We just didn't have that problem, or at least not to the extent that it felt risky. When our babies were tiny, they stayed put pretty well, and by the time they were encroaching on our sleeping area, they were pretty big and robust and I had fewer concerns about smothering risk. (The risk had been transferred to me waking up with a baby sitting on my face.) Of course, whether there's a risk is always the parent's judgment call, not mine.<br><br>The net idea feels a bit risky to me. Entanglement and all. If I felt like the baby was rolling our way regularly, I think I'd just add a solid wood partition about 6 inches tall between the baby and parent's bed to keep the baby contained.
<p>My friends just had a baby. Sent them the plans. </p>
<p>This great instructable was the inspiration and a useful guide to build my version of the side bed.</p><p>Thanks really a lot!</p><p>Let me share my design:</p><p><a href="https://www.instructables.com/id/A-Robust-Side-Bed-for-Our-Incoming-Daughter/" rel="nofollow">https://www.instructables.com/id/A-Robust-Side-Bed-...</a></p>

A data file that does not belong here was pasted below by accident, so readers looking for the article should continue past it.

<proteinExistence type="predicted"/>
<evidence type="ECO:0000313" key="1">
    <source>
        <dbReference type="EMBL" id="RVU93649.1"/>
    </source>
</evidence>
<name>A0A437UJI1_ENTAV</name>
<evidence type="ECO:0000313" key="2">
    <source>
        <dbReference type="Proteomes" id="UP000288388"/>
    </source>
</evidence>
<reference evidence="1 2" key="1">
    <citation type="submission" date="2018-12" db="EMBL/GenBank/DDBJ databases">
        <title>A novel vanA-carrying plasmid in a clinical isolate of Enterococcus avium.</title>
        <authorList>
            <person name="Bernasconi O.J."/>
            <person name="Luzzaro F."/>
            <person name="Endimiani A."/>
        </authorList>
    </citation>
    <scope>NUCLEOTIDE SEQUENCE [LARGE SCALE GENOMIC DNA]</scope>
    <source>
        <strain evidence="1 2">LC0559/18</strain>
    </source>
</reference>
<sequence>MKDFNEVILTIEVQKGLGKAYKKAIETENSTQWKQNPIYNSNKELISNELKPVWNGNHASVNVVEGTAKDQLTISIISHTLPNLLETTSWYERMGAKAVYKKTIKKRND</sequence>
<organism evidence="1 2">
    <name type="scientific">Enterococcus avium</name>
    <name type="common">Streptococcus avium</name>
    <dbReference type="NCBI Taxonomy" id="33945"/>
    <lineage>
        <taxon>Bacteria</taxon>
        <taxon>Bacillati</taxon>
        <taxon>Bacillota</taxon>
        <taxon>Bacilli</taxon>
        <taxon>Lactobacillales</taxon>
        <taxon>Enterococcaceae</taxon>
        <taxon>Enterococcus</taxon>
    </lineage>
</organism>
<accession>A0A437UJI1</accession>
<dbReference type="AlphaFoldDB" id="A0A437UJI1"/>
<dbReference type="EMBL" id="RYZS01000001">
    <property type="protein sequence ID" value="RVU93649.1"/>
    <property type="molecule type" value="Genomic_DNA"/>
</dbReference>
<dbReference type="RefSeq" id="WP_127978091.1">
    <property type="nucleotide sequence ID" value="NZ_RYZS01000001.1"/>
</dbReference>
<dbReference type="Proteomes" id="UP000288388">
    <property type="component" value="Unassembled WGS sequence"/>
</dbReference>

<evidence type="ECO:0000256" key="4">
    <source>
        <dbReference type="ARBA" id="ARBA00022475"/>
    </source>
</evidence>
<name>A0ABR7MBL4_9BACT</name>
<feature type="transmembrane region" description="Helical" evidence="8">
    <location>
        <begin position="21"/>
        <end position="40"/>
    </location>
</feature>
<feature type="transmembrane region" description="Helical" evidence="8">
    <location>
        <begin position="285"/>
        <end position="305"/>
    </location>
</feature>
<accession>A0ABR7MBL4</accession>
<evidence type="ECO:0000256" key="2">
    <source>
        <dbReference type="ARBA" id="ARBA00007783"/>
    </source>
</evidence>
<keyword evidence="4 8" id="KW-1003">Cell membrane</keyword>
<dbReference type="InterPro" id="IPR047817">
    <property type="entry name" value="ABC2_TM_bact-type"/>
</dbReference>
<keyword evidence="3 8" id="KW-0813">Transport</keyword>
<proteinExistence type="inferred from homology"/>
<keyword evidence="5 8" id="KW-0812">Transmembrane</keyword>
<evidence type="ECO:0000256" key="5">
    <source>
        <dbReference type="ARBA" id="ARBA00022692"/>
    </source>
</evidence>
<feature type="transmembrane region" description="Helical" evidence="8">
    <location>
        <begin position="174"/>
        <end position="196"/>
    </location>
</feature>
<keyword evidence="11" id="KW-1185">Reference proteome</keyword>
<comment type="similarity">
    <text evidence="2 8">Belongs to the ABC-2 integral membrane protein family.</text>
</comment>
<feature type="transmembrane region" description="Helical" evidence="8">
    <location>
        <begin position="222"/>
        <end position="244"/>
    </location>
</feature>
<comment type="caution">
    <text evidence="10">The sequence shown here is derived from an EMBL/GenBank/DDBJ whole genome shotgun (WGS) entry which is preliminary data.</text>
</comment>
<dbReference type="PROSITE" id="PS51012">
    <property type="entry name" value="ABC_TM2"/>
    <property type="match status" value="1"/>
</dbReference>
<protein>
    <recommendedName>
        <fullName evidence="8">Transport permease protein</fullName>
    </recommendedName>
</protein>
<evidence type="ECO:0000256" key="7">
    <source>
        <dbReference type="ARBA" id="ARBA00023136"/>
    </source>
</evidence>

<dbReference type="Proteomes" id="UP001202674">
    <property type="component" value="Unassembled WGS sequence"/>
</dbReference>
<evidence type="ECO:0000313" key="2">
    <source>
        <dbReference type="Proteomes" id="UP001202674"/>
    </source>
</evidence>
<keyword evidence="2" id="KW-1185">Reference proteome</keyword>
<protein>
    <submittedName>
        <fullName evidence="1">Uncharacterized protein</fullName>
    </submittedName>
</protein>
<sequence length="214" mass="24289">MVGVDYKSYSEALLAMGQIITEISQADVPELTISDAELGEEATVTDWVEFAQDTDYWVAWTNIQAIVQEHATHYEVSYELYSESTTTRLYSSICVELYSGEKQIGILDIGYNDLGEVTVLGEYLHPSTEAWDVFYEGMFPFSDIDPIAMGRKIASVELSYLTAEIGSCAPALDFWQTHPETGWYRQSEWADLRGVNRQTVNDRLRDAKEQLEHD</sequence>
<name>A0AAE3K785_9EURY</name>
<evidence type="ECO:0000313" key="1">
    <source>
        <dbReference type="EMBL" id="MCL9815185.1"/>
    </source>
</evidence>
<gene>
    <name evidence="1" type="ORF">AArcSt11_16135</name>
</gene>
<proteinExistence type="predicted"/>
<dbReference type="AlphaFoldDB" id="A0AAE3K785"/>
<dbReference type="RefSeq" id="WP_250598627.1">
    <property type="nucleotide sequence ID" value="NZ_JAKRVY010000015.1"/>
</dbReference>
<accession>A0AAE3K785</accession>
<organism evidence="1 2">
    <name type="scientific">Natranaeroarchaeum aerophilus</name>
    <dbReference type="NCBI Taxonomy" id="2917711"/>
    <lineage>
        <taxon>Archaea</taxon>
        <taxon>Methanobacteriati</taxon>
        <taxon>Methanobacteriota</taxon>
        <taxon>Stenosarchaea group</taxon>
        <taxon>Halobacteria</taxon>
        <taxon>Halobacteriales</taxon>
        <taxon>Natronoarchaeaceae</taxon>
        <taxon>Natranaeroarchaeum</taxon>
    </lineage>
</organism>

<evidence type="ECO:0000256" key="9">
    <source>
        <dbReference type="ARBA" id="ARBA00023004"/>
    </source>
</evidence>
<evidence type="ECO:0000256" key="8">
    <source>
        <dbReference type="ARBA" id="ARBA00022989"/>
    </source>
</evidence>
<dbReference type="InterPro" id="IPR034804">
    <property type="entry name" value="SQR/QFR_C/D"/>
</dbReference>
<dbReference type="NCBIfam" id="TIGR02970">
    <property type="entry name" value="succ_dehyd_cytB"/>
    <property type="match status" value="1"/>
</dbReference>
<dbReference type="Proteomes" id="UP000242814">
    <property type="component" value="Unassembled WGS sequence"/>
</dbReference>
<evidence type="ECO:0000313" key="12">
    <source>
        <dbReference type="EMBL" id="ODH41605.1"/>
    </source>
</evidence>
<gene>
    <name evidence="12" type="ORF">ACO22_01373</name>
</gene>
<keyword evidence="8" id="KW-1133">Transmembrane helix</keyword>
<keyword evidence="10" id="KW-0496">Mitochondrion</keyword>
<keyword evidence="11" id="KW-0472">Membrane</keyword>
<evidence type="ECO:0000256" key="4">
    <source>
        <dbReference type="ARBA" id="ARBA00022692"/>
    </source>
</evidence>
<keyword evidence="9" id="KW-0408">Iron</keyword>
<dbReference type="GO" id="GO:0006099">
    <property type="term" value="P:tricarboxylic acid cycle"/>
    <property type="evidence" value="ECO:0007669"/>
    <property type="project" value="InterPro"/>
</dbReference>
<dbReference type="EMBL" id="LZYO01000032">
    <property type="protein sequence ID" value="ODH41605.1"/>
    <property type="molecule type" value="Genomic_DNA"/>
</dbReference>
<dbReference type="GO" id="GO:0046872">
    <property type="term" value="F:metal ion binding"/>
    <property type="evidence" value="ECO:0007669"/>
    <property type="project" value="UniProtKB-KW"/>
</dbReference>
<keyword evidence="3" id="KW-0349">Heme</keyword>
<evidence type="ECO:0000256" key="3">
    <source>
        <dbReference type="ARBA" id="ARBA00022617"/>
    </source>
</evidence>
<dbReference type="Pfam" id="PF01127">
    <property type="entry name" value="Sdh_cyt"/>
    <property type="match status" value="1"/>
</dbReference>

<p>That's a really nice and sturdy design. I like the way you figured out how to accomplish the rounding without a router, and the attachment to the bed addresses one of the safety issues that worried me when I made ours. </p><p>As I type this, I realize that our daughter who used to be tiny and sleep in this bed is now running around with her friends and laughing happily. Here's to an equally happy future for your daughter!</p>
<p>Thank you so much for this! I'm going to get the materials to make one soon- just wondering how many 1 1/2'' screws and how many 2 1/2'' screws are needed? Thanks again, I just love this instructable and can't wait to make my own. </p>
I didn't really keep track of the screws, but I would estimate about 20 of the long screws and 30 of the short screws. I tend to buy boxes of the screws designed to be driven with a drill and just have them on hand for such projects. I'm sure a small box of each is more than enough, and the small boxes cost around $5 each. (Don't go for the fancy bright nickel plated or brass screws, instead look in the construction screw area of the fasterner aisle. I really like the deck screws that come with a &quot;T25&quot; bit to drive them. They are sturdy but cheap if you buy whole boxes.